Absurdly Driven looks at the world of business with a skeptical eye and a firmly rooted tongue in cheek.


United Airlines has done the impossible.

It's managed to knock Delta's abject delays, obfuscations, and nationwide mess out of the news.

How? By getting the police to drag a passenger off a flight from Chicago to Louisville, all along the floor, bloodying his face. And all because it reportedly wanted some extra seats for its own employees.

If you haven't seen one of the several videos of the incident, it's worth it. (See below.)

The man -- reportedly a doctor -- was screaming. Police have now revealed he is 69 years old.

He hadn't behaved in any sort of unruly way. He had simply refused to leave the flight after the airline had demanded four additional passengers get off -- in exchange for $800 and a night in a hotel. They were, supposedly, chosen at random by a computer. They were asked to "volunteer."

The airline did so much that was unconscionable. These are the worst things it did. And the very worst are the words of its CEO.

1. United didn't do all the bumping at the gate.

For reasons that defy sense, the airline asked for volunteers to get off the plane once everyone was seated. This was asking for chaos. At no point did any United employee stop and think that they were being inhumane and asking for far greater trouble.

2. United called in the cops.

When has anything good come of calling in the cops on someone who actually has done nothing wrong at all? United may have been legally permitted to bump more people from the flight. Again, did not one United employee wonder that this was going to cause a scene -- oh, and that everyone has a cellphone to film that scene and post it to Facebook and Twitter?

3. United didn't keep raising the offer.

All this might have been avoided if a sufficient amount of money had been offered. Perhaps no United employee had the courage or the permission to raise it further. But given that what resulted has now caused the airline millions of dollars of negative publicity, you might think doubling the offer would have been the cheapest business United has done since it started charging for overhead bins. Instead, someone had the utterly senseless idea of calling in the cops.

4. United's CEO offered an embarrassing non-apology.

CEO Oscar Muñoz offered that this was "an upsetting event to all of us here at United."

Voilà. Yet more evidence of how airlines think of themselves first. It's bad enough when you've dragged and bloodied a customer. It's worse when the reported cause was that you wanted to accommodate some of your own employees.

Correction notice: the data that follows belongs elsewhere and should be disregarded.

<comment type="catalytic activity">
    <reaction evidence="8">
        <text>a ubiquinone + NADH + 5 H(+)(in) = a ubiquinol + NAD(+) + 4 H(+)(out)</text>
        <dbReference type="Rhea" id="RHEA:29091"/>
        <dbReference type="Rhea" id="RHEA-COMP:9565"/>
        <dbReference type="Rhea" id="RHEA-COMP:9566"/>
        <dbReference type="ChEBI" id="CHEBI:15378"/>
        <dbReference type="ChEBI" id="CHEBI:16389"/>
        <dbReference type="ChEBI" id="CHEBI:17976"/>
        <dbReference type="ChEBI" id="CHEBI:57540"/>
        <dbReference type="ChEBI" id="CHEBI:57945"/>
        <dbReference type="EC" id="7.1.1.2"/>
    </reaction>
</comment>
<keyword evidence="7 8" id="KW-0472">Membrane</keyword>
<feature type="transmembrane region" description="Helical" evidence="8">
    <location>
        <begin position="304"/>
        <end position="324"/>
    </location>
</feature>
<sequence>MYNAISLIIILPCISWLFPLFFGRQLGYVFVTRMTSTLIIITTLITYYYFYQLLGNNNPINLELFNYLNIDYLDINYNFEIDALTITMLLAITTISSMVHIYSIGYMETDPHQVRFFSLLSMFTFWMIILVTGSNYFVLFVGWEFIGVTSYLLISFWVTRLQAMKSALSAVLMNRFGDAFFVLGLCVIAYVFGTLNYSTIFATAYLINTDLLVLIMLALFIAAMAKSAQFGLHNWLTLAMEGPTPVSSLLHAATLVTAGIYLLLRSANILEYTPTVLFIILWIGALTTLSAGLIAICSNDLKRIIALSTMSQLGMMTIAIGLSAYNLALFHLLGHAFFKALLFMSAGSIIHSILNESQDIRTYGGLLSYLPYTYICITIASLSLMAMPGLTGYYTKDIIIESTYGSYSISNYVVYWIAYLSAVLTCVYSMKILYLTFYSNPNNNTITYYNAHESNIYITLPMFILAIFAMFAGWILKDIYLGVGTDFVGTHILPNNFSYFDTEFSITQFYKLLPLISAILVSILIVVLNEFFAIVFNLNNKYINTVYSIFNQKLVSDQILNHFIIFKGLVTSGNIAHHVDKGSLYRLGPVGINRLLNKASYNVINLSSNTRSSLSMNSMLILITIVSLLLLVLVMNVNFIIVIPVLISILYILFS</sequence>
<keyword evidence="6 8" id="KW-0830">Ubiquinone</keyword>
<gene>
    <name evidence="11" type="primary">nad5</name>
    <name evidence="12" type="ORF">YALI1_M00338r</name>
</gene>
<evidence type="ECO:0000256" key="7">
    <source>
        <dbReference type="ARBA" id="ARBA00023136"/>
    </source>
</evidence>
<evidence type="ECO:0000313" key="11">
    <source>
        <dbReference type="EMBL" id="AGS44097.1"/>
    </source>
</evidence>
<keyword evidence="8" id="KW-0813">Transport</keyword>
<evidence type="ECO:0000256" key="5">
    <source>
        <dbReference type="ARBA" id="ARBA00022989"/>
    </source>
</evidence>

Muñoz wasn't done. "I apologize for having to re-accommodate these customers," he said.

What? The customer wasn't re-accommodated. He was treated like an animal.

You don't apologize for that? You don't wonder that as an image of your customer service, this was akin to pouring trash on their heads, sticking rancid food in their mouths, and demanding they sing their country's national anthem? Oh, and then manhandling them.

Muñoz said that United would conduct a review. He said it would reach out to the passenger.

United might have to be re-accommodated to talk to the passenger's lawyer.

However, in an email to his employees, Muñoz said that his staff had followed "established procedures." If that's true, if you believe the passenger was in the wrong, why reach out to him?

United deliberately sold too many tickets for the flight. Every airline does it. It's legal. It's also terrible. Doesn't its CEO want to bear any responsibility? Doesn't he look at what happened and see that his company used violence to enforce its business?

In customer service, basic humanity has to be your guide. Go against it and there's likely to be trouble.

United's sympathizers may say that the airline staff was under pressure to get the flight off. They had to do something. But what they did -- and what the CEO said -- shows the airline's priorities. And the customer isn't one of them.

Perhaps United itself believes there's not too much competition anyway, so why worry about these things?

How low, though, can airlines go? It may be that United is leading the way. The way down, that is.

Still, let's hear for the man who last month was named PRWeek's US PR Communicator of the Year. Yes, United's Oscar Muñoz.